After a wealth of discussion of story, it is worth consulting some reference too. One such title that sets things out clearly and easily for children is Usborne: The Holocaust. In a matter-of-fact tone, but with excellently precise vocabulary, Susanna Davidson sets out the narrative of the Holocaust, encompassing the roots of anti-Semitism, the Nazi definition of whom they defined as being Jewish, the treatment of other minority groups, the advancement of Germany through Europe, the increasingly harsh treatment of Jews and minorities, before going on to address ghettos, and the final solution. It also covers small acts of defiance in the face of certain death, both from Jews and non-Jews, which is really important. It’s simple to understand, crams a mass of information into short digestible chunks, and does its very best to explain a seemingly inexplicable event. Despite its conciseness, the book does contain graphic information on the killing of Jews, including shooting at mass graves and the death camps. It also quotes people from the time, and includes graphic images, including the painting ‘Gassing’ by Auschwitz survivor David Olere. There are many photographs too, including those of a survivor at the liberation of Belsen. Be warned, this is not a book for young children, but would do well to accompany those studying the Holocaust at Key Stage 3. The afterword throws up some questions that children may ask afterwards, and doesn’t try to answer them, but instead finishes on the note that the Holocaust is not something that should ever be forgotten.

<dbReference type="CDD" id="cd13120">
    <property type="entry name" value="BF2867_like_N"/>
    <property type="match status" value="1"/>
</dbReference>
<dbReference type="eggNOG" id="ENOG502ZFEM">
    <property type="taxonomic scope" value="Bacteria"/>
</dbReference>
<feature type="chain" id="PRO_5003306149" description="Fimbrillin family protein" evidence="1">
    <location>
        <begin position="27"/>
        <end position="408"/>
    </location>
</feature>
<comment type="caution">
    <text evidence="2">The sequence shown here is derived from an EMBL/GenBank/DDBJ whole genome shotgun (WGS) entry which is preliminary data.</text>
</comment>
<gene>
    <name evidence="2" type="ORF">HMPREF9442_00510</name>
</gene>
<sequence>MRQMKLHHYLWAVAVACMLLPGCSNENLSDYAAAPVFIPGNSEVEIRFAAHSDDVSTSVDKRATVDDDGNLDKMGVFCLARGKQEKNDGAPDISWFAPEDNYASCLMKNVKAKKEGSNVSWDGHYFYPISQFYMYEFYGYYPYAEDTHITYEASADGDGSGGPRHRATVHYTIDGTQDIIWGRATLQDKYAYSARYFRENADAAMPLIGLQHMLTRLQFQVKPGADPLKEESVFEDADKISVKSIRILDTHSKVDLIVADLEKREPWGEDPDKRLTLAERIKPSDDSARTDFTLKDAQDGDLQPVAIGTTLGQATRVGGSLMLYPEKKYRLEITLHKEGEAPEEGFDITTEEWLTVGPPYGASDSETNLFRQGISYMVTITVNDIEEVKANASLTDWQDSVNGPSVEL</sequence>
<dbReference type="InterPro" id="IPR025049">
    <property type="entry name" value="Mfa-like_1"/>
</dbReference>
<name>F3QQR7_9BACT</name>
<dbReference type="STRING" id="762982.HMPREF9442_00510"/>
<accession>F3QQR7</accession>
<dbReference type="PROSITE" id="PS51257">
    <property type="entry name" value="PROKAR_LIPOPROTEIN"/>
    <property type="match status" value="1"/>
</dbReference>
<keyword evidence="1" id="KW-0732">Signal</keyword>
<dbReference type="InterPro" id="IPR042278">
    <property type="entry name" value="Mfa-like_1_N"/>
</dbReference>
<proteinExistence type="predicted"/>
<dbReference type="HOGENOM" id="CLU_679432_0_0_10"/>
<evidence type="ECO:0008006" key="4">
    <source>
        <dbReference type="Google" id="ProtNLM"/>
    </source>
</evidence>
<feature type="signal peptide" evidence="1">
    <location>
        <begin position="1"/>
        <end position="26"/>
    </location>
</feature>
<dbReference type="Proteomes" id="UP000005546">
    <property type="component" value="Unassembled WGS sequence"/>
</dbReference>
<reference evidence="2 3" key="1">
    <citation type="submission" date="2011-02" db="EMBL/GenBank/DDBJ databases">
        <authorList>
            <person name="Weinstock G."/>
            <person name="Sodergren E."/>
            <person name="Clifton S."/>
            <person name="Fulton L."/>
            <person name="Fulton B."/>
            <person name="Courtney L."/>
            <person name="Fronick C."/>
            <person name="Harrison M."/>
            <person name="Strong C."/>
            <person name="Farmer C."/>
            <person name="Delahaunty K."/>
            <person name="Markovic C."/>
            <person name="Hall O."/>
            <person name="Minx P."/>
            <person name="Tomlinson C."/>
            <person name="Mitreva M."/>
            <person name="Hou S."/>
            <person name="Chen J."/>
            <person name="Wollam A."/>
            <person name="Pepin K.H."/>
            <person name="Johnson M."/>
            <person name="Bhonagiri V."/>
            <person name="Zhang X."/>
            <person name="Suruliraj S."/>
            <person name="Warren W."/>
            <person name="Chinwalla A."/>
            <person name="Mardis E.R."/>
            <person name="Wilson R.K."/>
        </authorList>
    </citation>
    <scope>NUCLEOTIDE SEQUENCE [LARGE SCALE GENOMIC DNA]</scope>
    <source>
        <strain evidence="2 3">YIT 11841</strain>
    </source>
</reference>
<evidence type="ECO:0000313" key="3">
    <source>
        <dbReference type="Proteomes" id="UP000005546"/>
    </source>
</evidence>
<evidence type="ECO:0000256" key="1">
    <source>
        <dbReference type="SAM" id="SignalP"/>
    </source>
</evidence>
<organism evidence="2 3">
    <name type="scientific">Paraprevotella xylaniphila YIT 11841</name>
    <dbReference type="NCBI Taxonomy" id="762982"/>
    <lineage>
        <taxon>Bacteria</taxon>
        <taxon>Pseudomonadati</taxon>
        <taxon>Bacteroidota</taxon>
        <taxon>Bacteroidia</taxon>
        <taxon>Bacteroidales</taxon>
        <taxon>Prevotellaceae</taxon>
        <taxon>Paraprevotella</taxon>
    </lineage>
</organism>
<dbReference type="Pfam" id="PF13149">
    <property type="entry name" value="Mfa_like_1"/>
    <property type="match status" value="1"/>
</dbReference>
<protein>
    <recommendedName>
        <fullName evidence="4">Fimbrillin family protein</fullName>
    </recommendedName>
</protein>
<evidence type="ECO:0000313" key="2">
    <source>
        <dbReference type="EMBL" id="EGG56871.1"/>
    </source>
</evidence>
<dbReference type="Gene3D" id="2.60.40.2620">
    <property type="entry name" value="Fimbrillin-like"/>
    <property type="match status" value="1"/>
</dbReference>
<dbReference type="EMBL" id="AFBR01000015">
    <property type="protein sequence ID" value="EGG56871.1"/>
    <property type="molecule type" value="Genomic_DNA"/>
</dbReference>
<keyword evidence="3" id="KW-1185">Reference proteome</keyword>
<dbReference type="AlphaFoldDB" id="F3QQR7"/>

DK Holocaust